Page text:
Mark Up Products Unnecessarily High
Some markups are necessary in order to run a profitable business. But if you take advantage of customers in vulnerable positions or take part in practices like profiteering, people will notice and competition will take advantage of that and run you aground.
Sell Products Before They are Ready
It is true that you might tweak products here and there through the years. But you should do at least some testing for your items before bringing them to market. At the very least, make sure they are safe and able to live up to any claims you have made. If not, you could be open to liability issues.
No Background Checks on Vendors
The suppliers and vendors you do business with can make a major impact on your success. Not only do you need to make sure that they are providing quality products and services at fair prices, but you should also make sure that their business practices are ethical and safe. Otherwise, your business could be pulled into a controversy.
Irresponsible with Sensitive Data
By 2021, it’s estimated that cyber crime will cost the world more than $6 trillion. For a small business, even a very small fraction of that to make up for lost customers and data recovery can be devastating. Not to mention, customers don’t want to hand their personal information over to companies they cannot trust.
Defame Your Competition
In some cases, it might be beneficial for you to position your products or services against that of your competition. But you should avoid making refutable claims about competitors, as it could open your business up to legal issues and give off a a desperate, petty image to a prospective customer.
As a business owner, you should always be listening for good ideas from those around you. Do not assume that what you have to say is more important. And do not be rude to others, or they won’t be likely to share valuable insights with you in the future.
Similarly, you should always value the time of those around you, including clients, vendors, partners, and employees. If you schedule a meeting or event for a specific time, honor your commitments. And those around you will be more likely to do the same for you.
Only Focus on the Bottom Line
Small businesses have to constantly be concerned about finances. But sometimes, spending a little money can be beneficial. Don’t hold onto your income so tightly that you stifle chances for growth.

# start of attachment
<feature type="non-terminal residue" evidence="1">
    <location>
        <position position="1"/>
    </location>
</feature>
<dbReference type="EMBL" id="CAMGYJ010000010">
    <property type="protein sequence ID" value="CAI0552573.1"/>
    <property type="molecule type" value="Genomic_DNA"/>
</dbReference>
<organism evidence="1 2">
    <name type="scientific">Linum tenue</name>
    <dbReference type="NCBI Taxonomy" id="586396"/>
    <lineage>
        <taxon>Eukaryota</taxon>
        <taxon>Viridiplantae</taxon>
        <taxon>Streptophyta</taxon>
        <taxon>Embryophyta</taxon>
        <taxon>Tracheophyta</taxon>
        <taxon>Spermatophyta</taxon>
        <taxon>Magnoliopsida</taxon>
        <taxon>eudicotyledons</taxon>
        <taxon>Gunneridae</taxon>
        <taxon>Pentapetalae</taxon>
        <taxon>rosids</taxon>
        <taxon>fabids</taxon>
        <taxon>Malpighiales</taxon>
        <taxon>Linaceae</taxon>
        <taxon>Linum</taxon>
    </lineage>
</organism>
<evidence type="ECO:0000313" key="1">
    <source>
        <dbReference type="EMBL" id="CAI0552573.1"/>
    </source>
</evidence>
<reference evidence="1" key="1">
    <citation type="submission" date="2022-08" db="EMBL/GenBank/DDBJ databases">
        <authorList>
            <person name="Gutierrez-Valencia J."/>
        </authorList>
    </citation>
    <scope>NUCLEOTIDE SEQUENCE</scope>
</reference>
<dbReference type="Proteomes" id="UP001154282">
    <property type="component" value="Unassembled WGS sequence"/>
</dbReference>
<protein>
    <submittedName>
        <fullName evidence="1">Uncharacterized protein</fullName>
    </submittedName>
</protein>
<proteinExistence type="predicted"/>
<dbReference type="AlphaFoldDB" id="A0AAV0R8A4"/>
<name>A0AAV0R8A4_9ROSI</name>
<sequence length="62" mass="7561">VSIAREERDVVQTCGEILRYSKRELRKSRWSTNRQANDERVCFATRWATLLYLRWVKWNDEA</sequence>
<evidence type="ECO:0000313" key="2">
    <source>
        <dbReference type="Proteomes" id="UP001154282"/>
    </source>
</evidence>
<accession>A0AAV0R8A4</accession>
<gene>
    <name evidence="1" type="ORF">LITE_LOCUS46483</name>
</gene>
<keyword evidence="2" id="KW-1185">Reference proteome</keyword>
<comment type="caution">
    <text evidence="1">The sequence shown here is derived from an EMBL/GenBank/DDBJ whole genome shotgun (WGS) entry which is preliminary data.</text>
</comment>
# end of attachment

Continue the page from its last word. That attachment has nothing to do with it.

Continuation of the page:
Completely Ignore the Bottom Line
You cannot hope to keep your business up and running if you do not have any money coming in. In fact, 82 percent of businesses that fail, do so because of cash flow problems. So while you should not necessarily cut every little thing just to line your pockets more, you do need to keep an eye on the books and make necessary cuts every now and then.
Expect Your Employees to Live Up to Unreasonable Standards
Your team is ultimately a reflection of you. You should want them to work hard and show dedication. But do not expect them to do anything that you are not willing to do yourself. Lead by example instead of making constant demands.
However, you also need to hold people accountable to some standards. If your requests and goals are reasonable, you should have a system for tracking employee productivity as well as incentives and disincentives for meeting or not meeting those goals.
Cover Up Errors
All small business owners make mistakes. When this happens, own up to it. People will respect you more than they would if you try to cover it up and get exposed later on.
Also, you should take accountability for your part in any errors. Ultimately, you can learn from these issues. So it’s not about playing the blame game. But you should make sure everyone understands what went wrong and why so you can fix it going forward.
Quit When The Going Gets Tough
Lots of things will go wrong over the course of running your business. If you decide to cut your losses at the first sign of trouble, you will never make it. Instead, have contingency plans and be willing to pivot if necessary.